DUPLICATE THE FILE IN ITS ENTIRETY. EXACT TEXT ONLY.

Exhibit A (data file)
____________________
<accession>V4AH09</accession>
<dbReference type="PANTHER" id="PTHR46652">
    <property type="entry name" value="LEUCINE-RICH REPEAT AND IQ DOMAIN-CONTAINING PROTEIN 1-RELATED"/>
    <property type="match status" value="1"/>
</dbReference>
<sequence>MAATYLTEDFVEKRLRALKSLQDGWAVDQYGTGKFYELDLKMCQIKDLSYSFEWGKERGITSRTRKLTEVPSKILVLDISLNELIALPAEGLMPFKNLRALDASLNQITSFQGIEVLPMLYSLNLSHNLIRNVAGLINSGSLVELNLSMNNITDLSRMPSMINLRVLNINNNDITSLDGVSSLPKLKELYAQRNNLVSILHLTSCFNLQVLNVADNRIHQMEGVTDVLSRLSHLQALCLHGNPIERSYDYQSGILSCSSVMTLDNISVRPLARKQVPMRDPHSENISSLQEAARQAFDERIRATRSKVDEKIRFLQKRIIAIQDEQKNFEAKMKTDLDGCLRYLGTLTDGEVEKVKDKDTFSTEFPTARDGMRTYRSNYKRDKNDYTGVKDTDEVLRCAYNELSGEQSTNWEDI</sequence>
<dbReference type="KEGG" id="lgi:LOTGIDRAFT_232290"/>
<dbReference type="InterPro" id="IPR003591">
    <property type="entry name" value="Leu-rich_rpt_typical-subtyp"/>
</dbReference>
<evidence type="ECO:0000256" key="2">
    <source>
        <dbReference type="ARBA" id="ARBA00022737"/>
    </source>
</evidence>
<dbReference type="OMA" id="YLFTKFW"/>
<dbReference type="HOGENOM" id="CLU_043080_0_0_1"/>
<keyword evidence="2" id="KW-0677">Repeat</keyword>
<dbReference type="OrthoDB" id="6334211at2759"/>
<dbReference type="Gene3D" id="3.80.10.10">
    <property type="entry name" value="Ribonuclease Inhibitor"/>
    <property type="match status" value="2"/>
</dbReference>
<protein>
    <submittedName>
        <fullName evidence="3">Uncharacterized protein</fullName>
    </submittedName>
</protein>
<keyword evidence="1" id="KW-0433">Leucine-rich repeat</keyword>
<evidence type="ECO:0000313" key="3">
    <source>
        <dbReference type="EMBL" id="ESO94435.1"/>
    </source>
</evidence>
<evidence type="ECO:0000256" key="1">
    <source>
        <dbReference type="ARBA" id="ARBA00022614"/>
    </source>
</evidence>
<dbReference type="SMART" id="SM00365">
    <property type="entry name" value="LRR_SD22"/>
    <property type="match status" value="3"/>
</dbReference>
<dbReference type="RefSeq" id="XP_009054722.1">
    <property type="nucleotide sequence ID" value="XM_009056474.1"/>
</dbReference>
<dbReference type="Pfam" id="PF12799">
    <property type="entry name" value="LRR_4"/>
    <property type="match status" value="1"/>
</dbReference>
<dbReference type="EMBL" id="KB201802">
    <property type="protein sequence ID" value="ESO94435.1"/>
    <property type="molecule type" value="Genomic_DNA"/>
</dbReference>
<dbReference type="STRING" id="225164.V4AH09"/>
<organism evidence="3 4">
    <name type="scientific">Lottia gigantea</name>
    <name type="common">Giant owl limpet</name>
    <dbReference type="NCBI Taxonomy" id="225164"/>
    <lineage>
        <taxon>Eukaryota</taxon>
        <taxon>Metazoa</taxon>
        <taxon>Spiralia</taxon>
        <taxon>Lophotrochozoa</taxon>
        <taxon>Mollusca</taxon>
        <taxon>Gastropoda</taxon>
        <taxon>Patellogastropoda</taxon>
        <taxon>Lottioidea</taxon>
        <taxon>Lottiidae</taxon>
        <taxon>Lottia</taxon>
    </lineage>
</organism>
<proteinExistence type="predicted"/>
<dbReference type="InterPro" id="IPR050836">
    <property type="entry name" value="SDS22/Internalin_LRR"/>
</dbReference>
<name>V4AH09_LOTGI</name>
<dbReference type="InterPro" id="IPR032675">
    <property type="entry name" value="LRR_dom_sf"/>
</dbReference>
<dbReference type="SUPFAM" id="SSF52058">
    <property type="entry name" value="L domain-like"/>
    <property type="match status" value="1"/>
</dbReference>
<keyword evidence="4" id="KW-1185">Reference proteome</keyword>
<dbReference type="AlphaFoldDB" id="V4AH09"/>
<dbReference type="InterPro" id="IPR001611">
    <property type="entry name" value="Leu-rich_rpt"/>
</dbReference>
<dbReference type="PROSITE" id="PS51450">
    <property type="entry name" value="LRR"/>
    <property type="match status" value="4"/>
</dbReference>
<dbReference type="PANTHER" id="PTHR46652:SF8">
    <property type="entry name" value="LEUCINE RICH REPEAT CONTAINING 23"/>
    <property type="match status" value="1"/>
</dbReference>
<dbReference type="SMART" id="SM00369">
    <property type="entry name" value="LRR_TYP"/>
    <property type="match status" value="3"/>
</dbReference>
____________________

<accession>V4AH09</accession>
<dbReference type="PANTHER" id="PTHR46652">
    <property type="entry name" value="LEUCINE-RICH REPEAT AND IQ DOMAIN-CONTAINING PROTEIN 1-RELATED"/>
    <property type="match status" value="1"/>
</dbReference>
<sequence>MAATYLTEDFVEKRLRALKSLQDGWAVDQYGTGKFYELDLKMCQIKDLSYSFEWGKERGITSRTRKLTEVPSKILVLDISLNELIALPAEGLMPFKNLRALDASLNQITSFQGIEVLPMLYSLNLSHNLIRNVAGLINSGSLVELNLSMNNITDLSRMPSMINLRVLNINNNDITSLDGVSSLPKLKELYAQRNNLVSILHLTSCFNLQVLNVADNRIHQMEGVTDVLSRLSHLQALCLHGNPIERSYDYQSGILSCSSVMTLDNISVRPLARKQVPMRDPHSENISSLQEAARQAFDERIRATRSKVDEKIRFLQKRIIAIQDEQKNFEAKMKTDLDGCLRYLGTLTDGEVEKVKDKDTFSTEFPTARDGMRTYRSNYKRDKNDYTGVKDTDEVLRCAYNELSGEQSTNWEDI</sequence>
<dbReference type="KEGG" id="lgi:LOTGIDRAFT_232290"/>
<dbReference type="InterPro" id="IPR003591">
    <property type="entry name" value="Leu-rich_rpt_typical-subtyp"/>
</dbReference>
<evidence type="ECO:0000256" key="2">
    <source>
        <dbReference type="ARBA" id="ARBA00022737"/>
    </source>
</evidence>
<dbReference type="OMA" id="YLFTKFW"/>
<dbReference type="HOGENOM" id="CLU_043080_0_0_1"/>
<keyword evidence="2" id="KW-0677">Repeat</keyword>
<dbReference type="OrthoDB" id="6334211at2759"/>
<dbReference type="Gene3D" id="3.80.10.10">
    <property type="entry name" value="Ribonuclease Inhibitor"/>
    <property type="match status" value="2"/>
</dbReference>
<protein>
    <submittedName>
        <fullName evidence="3">Uncharacterized protein</fullName>
    </submittedName>
</protein>
<keyword evidence="1" id="KW-0433">Leucine-rich repeat</keyword>
<evidence type="ECO:0000313" key="3">
    <source>
        <dbReference type="EMBL" id="ESO94435.1"/>
    </source>
</evidence>
<evidence type="ECO:0000256" key="1">
    <source>
        <dbReference type="ARBA" id="ARBA00022614"/>
    </source>
</evidence>
<dbReference type="SMART" id="SM00365">
    <property type="entry name" value="LRR_SD22"/>
    <property type="match status" value="3"/>
</dbReference>
<dbReference type="RefSeq" id="XP_009054722.1">
    <property type="nucleotide sequence ID" value="XM_009056474.1"/>
</dbReference>
<dbReference type="Pfam" id="PF12799">
    <property type="entry name" value="LRR_4"/>
    <property type="match status" value="1"/>
</dbReference>
<dbReference type="EMBL" id="KB201802">
    <property type="protein sequence ID" value="ESO94435.1"/>
    <property type="molecule type" value="Genomic_DNA"/>
</dbReference>
<dbReference type="STRING" id="225164.V4AH09"/>
<organism evidence="3 4">
    <name type="scientific">Lottia gigantea</name>
    <name type="common">Giant owl limpet</name>
    <dbReference type="NCBI Taxonomy" id="225164"/>
    <lineage>
        <taxon>Eukaryota</taxon>
        <taxon>Metazoa</taxon>
        <taxon>Spiralia</taxon>
        <taxon>Lophotrochozoa</taxon>
        <taxon>Mollusca</taxon>
        <taxon>Gastropoda</taxon>
        <taxon>Patellogastropoda</taxon>
        <taxon>Lottioidea</taxon>
        <taxon>Lottiidae</taxon>
        <taxon>Lottia</taxon>
    </lineage>
</organism>
<proteinExistence type="predicted"/>
<dbReference type="InterPro" id="IPR050836">
    <property type="entry name" value="SDS22/Internalin_LRR"/>
</dbReference>
<name>V4AH09_LOTGI</name>
<dbReference type="InterPro" id="IPR032675">
    <property type="entry name" value="LRR_dom_sf"/>
</dbReference>
<dbReference type="SUPFAM" id="SSF52058">
    <property type="entry name" value="L domain-like"/>
    <property type="match status" value="1"/>
</dbReference>
<keyword evidence="4" id="KW-1185">Reference proteome</keyword>
<dbReference type="AlphaFoldDB" id="V4AH09"/>
<dbReference type="InterPro" id="IPR001611">
    <property type="entry name" value="Leu-rich_rpt"/>
</dbReference>
<dbReference type="PROSITE" id="PS51450">
    <property type="entry name" value="LRR"/>
    <property type="match status" value="4"/>
</dbReference>
<dbReference type="PANTHER" id="PTHR46652:SF8">
    <property type="entry name" value="LEUCINE RICH REPEAT CONTAINING 23"/>
    <property type="match status" value="1"/>
</dbReference>
<dbReference type="SMART" id="SM00369">
    <property type="entry name" value="LRR_TYP"/>
    <property type="match status" value="3"/>
</dbReference>